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Are license-plate readers coming in the city of Omaha?

OMAHA, Nebraska – On Tuesday, City Council discussed whether to grant the Douglas County Sheriff’s Office’s request for the installation of license-plate reading equipment in the city.

The proposed ordinance specifies that license-plate detection equipment be mounted on light poles, but it also specifies that Omaha Police would not have access to the information gathered by those devices.

At the council meeting on Tuesday, which also included a public hearing, the ordinance was in its second reading. On Tuesday, August 23, the council will hear the issue a third time.

The Flock Safety system, according to a representative of the ACLU of Nebraska, which opposes the project, amounts to mass data collection by collecting and storing GPS locations and license plate numbers of innocent bystanders.

Councilwoman Aimee Melton stated that she agrees with the ACLU and worries that the readers go too far in eroding people’s liberties.

However, DCSO asserts that the technology is a vital tool for combating crime, claiming that it has already dismantled a car theft ring. In a pilot project, authorities installed 15 cameras in Douglas County for a short period of time. As auto thefts remain a serious issue in the region, they hoped to add another 10 cameras in the Omaha-metro area.

The Sheriff’s Office was approached by Flock to provide a trial demonstration for a year at no cost to the county, Capt. Will Niemack said the council. He claimed that the surge in crime they had witnessed this year and previous year, particularly violent crime and property crime, made authorities interested in testing the technology.

When a stolen car passes by the system, the system is only intended to accomplish two things: snap a photo of the license plate and the vehicle and notify law enforcement. The technology, according to supporters, does not grant police all discretion, and the cameras are only pointed in the direction of a single lane. Additionally, it does not use facial recognition technology nor does it offer a real-time traffic monitor.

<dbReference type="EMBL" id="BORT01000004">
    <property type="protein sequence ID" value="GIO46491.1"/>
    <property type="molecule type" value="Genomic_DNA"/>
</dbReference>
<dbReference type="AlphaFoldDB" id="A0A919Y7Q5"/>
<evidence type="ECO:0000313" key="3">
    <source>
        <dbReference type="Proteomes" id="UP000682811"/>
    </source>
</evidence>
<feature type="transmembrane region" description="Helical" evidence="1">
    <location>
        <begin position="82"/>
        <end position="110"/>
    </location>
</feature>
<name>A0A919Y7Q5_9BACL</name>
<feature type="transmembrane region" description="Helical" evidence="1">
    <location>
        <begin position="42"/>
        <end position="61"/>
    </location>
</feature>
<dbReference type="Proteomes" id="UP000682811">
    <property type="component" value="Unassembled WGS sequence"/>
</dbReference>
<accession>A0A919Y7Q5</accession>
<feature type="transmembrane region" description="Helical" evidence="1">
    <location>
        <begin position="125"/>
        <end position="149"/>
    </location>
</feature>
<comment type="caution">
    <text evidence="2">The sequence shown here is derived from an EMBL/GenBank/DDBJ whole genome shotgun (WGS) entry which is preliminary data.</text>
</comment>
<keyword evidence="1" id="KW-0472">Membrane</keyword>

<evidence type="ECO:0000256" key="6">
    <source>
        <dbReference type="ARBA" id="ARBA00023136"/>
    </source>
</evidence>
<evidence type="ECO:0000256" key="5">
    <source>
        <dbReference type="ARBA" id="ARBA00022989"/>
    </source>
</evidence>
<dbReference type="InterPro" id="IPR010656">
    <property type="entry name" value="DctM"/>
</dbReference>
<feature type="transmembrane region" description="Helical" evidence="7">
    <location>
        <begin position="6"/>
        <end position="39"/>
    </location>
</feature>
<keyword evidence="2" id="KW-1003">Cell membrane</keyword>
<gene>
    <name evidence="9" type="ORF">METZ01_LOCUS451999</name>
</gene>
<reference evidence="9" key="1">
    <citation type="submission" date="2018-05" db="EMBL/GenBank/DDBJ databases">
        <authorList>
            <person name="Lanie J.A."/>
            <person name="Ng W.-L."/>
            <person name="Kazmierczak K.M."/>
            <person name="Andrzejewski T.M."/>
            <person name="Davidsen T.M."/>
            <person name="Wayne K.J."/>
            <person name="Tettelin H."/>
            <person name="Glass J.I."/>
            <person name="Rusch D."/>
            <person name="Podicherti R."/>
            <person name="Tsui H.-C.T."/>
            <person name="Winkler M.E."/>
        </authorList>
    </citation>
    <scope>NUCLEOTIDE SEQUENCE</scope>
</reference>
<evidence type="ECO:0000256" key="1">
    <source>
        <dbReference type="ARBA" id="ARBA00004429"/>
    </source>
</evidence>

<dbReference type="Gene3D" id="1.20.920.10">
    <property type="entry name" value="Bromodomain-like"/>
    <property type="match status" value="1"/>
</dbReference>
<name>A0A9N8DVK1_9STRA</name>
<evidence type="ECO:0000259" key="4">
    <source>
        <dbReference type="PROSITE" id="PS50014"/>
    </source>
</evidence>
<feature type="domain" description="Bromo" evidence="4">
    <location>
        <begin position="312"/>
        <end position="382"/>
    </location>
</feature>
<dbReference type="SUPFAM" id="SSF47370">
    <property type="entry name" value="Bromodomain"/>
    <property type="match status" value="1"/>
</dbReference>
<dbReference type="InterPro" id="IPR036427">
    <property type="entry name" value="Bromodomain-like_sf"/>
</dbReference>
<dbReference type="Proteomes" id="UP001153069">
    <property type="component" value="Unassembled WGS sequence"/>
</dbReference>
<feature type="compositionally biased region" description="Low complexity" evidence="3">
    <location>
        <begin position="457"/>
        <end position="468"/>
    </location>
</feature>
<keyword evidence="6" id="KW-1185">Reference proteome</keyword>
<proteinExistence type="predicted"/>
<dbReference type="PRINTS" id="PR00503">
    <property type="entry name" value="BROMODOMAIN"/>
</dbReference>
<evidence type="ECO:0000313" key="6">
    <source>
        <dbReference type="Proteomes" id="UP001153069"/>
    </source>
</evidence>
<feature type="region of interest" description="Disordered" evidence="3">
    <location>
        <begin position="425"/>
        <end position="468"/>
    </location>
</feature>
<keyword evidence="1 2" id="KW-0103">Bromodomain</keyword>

Although 116 warnings indicating a stolen plate, stolen automobile, fugitive, or missing person were generated by the 15 cameras in use over the course of the past month, according to Douglas County police, not all 116 notifications were accurate.

However, the ACLU contended that the cameras don’t discriminate when focusing on a vehicle and could record data on other people while seeking for details about a certain vehicle, gathering information on everybody going through the intersection at that time.

The data, which would automatically delete after 30 days, is protected with the same level of end-to-end encryption used by the FBI or CIA, according to supporters. They also claimed that the data is never sold and is solely owned by the Sheriff’s Office, not by Flock. The data collected is GPS locational data rather than live feed recordings.

Before moving forward with the installation of cameras here, opponents recommended that the city observe how the trial period in other sites plays out.

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